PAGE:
The modern cloud environments are extremely automated and every component which constitutes a service like a computer, storage or database is software defined and can be controlled by a piece of code. The data centers hence are being treated as an elastic programmable resource separating the infrastructure deployment completely from operations. The operations included the backend technology operations (TechOps) and the front-end developer operations (DevOps). The most common function within the TechOps included the computer & server operations, network operations, services and device management thereby ensuring reliability, security, and compliance of the IT infrastructure. The programmable assets clubbed with the modern monitoring software solutions provide extremely visibility across infrastructure elements and ease of control/change on the configuration and settings. Autonomic platforms combined with virtual engineers automate the majority of the repetitive tasks bringing automation into the heart of the service delivery. RPA tools available today can create an army of bots that can take over the manual, rules-based IT operations tasks. The AI technologies including the NLP, cognitive reasoning are being used to support and augment the RPA process thereby making the bots learn, be alert, intelligent and efficient.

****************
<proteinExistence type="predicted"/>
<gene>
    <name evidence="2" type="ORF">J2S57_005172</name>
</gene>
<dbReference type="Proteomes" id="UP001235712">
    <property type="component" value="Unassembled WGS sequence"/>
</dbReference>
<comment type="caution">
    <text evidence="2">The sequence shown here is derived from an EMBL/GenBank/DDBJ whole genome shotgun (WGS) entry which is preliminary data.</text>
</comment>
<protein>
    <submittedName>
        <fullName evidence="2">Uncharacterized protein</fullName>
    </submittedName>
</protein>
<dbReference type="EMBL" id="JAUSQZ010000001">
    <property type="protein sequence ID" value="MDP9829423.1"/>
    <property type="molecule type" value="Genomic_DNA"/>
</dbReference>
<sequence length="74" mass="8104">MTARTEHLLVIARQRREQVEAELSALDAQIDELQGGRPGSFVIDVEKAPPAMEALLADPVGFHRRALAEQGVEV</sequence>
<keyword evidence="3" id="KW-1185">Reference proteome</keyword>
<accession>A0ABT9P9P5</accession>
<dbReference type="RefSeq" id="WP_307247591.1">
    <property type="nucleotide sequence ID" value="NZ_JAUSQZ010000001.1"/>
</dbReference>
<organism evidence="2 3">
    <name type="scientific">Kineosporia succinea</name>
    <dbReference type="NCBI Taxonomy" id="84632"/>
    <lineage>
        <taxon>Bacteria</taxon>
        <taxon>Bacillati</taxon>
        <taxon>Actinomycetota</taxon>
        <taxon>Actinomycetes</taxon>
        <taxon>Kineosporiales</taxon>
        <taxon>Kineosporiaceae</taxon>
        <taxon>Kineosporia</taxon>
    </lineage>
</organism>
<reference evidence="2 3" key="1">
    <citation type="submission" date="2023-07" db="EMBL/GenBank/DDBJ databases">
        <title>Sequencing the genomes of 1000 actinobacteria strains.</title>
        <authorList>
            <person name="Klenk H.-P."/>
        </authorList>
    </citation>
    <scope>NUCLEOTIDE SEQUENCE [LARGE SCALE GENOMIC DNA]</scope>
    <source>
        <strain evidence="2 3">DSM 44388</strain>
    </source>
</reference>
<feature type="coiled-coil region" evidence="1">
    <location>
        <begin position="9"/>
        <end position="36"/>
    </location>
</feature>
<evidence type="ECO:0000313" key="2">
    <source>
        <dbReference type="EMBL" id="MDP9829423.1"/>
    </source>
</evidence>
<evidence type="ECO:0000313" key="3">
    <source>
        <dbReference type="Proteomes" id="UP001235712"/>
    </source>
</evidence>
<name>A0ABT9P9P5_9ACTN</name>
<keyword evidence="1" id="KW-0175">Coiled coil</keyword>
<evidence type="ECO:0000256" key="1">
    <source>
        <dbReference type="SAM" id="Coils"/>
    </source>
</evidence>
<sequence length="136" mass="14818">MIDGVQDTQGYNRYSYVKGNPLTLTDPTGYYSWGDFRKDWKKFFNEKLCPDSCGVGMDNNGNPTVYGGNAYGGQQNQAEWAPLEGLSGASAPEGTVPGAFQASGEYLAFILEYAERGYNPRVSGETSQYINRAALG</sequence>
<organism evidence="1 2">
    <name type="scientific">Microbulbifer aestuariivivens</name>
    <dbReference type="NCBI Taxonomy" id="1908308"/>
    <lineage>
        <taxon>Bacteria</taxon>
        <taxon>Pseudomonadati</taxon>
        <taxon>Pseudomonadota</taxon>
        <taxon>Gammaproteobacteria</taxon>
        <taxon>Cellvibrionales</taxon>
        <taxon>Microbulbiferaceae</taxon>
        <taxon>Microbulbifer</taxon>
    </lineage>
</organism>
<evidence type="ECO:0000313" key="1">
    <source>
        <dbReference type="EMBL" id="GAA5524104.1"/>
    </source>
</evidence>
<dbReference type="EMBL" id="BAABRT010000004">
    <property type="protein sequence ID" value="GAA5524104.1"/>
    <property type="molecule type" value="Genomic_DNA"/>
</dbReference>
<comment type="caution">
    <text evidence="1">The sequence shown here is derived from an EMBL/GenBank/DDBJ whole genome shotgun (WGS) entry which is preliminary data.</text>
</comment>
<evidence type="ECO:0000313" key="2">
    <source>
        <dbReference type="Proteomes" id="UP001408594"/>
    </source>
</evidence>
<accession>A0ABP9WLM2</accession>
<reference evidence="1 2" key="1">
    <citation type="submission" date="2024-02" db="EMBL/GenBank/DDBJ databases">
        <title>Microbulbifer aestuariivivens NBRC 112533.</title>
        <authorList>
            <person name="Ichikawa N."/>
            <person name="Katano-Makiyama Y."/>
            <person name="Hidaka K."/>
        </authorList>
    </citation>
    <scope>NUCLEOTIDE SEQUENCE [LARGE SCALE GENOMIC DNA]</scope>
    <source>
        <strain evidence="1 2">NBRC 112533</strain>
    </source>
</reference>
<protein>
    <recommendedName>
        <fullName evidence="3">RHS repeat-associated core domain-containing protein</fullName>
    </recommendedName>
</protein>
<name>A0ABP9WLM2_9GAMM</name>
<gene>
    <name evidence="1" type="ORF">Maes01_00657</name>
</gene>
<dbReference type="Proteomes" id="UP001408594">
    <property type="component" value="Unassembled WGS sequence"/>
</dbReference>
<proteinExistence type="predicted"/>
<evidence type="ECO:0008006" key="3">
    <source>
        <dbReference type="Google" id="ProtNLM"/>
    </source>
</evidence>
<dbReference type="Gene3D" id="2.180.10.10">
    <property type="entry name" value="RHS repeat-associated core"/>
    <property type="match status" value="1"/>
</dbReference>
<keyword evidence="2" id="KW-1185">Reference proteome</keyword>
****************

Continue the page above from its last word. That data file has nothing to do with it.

The disruption is driven by extreme automation, RPA and AI within this space are limiting the involvement of humans only to handle exceptions. While these tools and platforms are not only displacing the need of “Eyes on Glass model” they also drive higher efficiency and quality of service. A clear indication to this trend is data presented during the ISG insights 2017 where the baseline efficiency for TechOps is expected in the range of 35% to 65% and productivity increase by year 2 is expected in the range of 75% to 125%.
A modern and innovative IT infrastructure that is agile, secure, flexible and manageable is the foundational platform to support enterprise digital transformation objectives. Enterprises will continue living in a hybrid environment (datacenters owned or outsourced, Public Cloud – IaaS, PaaS, SaaS) operated, owned and supported by a multitude of providers. The ability to extend automation, RPA and Artificial Intelligence (AI) across these environments will be the key for providing an improved customer experience, securing the interactions and transactions at unprecedented service levels and scale in a cost-effective manner. The criteria for smarter operations has moved away from investments in real-estate and number of operators to investments in building solutions purely front-ended by software machines that can scale non-linearly which are packaged as platforms.